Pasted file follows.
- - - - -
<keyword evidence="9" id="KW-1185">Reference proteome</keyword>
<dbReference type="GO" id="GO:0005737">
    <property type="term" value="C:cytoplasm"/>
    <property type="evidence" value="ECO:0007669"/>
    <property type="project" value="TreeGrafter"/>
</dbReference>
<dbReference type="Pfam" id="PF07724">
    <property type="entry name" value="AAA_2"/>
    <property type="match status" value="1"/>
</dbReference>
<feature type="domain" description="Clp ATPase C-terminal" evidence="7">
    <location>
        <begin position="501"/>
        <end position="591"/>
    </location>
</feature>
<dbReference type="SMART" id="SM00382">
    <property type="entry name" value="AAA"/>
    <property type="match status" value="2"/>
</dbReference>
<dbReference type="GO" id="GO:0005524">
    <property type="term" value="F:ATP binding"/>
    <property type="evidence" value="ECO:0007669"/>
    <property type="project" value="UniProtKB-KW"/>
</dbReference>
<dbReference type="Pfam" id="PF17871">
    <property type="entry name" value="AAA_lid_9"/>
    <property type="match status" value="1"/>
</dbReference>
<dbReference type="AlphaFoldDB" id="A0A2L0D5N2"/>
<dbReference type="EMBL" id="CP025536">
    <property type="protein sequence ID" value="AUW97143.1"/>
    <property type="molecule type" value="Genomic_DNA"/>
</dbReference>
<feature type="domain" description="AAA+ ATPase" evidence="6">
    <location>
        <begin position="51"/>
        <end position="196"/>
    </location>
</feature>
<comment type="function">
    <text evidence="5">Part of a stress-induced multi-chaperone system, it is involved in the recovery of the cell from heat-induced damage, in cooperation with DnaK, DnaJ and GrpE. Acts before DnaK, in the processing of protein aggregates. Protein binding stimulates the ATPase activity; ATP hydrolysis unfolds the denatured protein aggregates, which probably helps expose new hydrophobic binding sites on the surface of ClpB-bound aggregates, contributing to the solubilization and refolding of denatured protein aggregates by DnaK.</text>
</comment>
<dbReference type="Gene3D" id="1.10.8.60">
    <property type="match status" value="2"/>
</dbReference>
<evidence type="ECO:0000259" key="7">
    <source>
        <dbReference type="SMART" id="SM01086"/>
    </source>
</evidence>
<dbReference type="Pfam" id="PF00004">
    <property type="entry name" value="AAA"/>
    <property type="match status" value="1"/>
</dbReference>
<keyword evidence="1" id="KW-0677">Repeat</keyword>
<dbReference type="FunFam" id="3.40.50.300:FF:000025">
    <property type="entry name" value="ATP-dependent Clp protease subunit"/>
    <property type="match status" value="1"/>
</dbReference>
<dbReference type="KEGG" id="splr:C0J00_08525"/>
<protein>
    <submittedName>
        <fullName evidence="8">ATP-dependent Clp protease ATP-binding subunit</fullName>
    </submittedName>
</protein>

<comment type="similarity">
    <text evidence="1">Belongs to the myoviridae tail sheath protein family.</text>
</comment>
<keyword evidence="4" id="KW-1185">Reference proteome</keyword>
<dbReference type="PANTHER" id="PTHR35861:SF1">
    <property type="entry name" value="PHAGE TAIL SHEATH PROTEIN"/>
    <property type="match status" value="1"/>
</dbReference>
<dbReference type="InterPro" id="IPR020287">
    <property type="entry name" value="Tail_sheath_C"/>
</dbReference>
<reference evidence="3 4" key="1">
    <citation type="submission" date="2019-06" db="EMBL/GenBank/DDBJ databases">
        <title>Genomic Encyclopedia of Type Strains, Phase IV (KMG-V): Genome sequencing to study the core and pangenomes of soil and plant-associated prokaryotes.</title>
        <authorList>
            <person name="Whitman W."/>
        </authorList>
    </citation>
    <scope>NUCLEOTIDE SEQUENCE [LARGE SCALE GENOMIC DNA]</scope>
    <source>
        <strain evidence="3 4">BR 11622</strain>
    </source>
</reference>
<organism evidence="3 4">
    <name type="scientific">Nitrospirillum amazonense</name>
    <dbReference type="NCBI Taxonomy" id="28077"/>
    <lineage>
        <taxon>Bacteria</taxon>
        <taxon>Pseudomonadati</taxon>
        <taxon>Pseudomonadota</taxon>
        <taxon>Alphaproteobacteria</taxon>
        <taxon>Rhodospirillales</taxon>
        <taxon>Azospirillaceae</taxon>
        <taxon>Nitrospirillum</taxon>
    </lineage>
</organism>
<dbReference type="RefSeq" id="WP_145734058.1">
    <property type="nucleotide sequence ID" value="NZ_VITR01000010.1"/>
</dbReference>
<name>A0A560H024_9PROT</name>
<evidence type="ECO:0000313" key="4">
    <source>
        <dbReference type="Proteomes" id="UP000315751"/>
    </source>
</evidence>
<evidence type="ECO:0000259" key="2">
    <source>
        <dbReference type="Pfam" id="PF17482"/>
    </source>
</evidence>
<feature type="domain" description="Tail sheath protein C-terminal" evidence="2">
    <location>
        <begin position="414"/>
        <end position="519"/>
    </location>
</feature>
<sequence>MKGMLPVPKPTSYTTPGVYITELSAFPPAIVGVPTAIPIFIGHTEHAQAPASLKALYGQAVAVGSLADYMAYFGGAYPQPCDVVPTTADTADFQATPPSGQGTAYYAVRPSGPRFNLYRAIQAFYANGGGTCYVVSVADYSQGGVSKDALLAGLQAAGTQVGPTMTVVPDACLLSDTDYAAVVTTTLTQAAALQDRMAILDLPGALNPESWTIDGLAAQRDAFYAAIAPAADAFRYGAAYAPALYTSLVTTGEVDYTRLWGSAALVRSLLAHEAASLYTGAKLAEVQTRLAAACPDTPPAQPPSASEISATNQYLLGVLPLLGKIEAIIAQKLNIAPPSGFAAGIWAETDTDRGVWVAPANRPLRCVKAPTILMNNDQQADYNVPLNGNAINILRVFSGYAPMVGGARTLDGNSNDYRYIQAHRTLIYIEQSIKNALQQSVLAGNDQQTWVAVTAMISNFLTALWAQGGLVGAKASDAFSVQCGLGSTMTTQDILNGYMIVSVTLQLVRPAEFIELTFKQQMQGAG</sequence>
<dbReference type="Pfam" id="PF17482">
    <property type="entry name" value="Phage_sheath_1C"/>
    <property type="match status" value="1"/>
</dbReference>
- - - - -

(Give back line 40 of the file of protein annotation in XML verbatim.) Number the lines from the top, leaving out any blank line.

</feature>